7) Your Systems And Software Are Out Of Date – An alarming number of malware infections — including the now-infamous WannaCry ransomware virus — use pre-existing system or software exploits to gain access to targeted systems. More often than not, security experts are aware these exploits exist, and release patches and updates designed to rectify the problem long before a hacker figures out how to make use of said exploit. However, if you’re not keeping on top of these patches and updates, you’re essentially propping a door open for a cybercriminal to waltz right through.
8) You’ve Got Zero Network Visibility – If you’ve got little to no idea about what’s going on inside of and around your network, it’s more than a little difficult to spot threats. Network monitoring tools can quickly detect both internal and external threats, and contain them before they can cause damage.
9) You’ve Got Lackluster Data Backup Practices – The most terrifying malware infection to date has been ransomware, and no other infection makes a better case for the importance of data backups. Without current and complete backups available for your business to restore from – specifically offsite backups that are insulated from threats that target your network and systems – it’s next to impossible to survive a ransomware attack. Businesses that don’t have reliable and up to date data backups to count on will typically close their doors within six months of a major data loss incident.
10) You’re Falling Short Of Compliance Requirements – Any compliance regulations your business is subject to – whether that be HIPAA, PCI, or any other industry-specific guidelines – will make strict recommendations for security. Simply by working to make sure you’re meeting these requirements, you can take a huge step towards better cybersecurity practices.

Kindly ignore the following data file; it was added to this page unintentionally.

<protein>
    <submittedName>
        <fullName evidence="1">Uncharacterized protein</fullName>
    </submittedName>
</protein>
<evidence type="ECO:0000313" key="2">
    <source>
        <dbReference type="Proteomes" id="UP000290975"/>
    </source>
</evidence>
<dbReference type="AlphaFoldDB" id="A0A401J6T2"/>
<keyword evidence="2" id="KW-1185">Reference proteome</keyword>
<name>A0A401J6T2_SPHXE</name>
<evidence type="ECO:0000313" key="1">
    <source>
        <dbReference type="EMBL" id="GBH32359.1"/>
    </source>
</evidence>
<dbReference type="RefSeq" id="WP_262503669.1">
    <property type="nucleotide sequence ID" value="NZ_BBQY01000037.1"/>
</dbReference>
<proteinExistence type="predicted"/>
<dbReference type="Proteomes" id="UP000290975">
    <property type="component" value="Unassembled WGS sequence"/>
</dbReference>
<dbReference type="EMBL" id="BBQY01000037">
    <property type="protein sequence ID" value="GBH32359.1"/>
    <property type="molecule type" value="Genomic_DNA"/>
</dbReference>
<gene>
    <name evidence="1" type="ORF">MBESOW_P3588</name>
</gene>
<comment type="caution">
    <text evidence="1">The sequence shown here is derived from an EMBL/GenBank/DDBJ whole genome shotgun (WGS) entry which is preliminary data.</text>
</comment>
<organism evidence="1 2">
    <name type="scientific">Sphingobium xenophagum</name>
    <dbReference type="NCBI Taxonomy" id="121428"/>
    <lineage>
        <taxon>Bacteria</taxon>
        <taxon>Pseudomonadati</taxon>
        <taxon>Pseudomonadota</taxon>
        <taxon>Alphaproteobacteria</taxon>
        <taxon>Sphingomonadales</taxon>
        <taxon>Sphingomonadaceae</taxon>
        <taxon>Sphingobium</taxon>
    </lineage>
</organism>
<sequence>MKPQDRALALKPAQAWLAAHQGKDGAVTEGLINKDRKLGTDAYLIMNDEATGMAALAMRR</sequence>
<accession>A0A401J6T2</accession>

At the end of the day, great cybersecurity is not impossible to achieve. Often, it just comes down to having the right support in place. The true value of working with an MSP like Dynamic Quest comes not from the specialized tools and support we can offer, but from the guidance and advice, you can only receive from experienced and knowledgeable technology professionals who understand your world, and the threats present in it.
The three sectors with the biggest spending on cybersecurity are banking, manufacturing, and the central/federal government, accounting for 30% of overall spending (IDC).
The internal team was energized. With the Level 1 work off its plate, the team turned its attention to the work that fueled company growth and gave them job satisfaction.
The average cost of a data breach in the United States is $8.64 million, which is the highest in the world, while the most expensive sector for data breach costs is the healthcare industry, with an average of $7.13 million (IBM).
Forty-three percent of attacks are aimed at SMBs, but only 14% are prepared to defend themselves (Accenture).
It takes an average of 287 days for security teams to identify and contain a data breach, according to the “Cost of a Data Breach 2021” report released by IBM and Ponemon Institute.
More than 33 billion records will be stolen by cybercriminals by 2023, an increase of 175% from 2018.
The cost of cybercrime is predicted to hit $10.5 trillion by 2025, according to the latest version of the Cisco/Cybersecurity Ventures “2022 Cybersecurity Almanac.”.
40% of businesses will incorporate the anywhere operations model to accommodate the physical and digital experiences of both customers and employees (Techvera).
We did a proof of concept that met every requirement that our customer might have. In fact, we saw a substantial improvement.
We did everything that we needed to do, financially speaking. We got our invoices out to customers, we deposited checks, all the things we needed to do to keep our business running, and our customers had no idea about the tragedy. It didn’t impact them at all.
“We believe our success is due to the strength of our team, the breadth of our services, our flexibility in responding to clients, and our focus on strategic support.”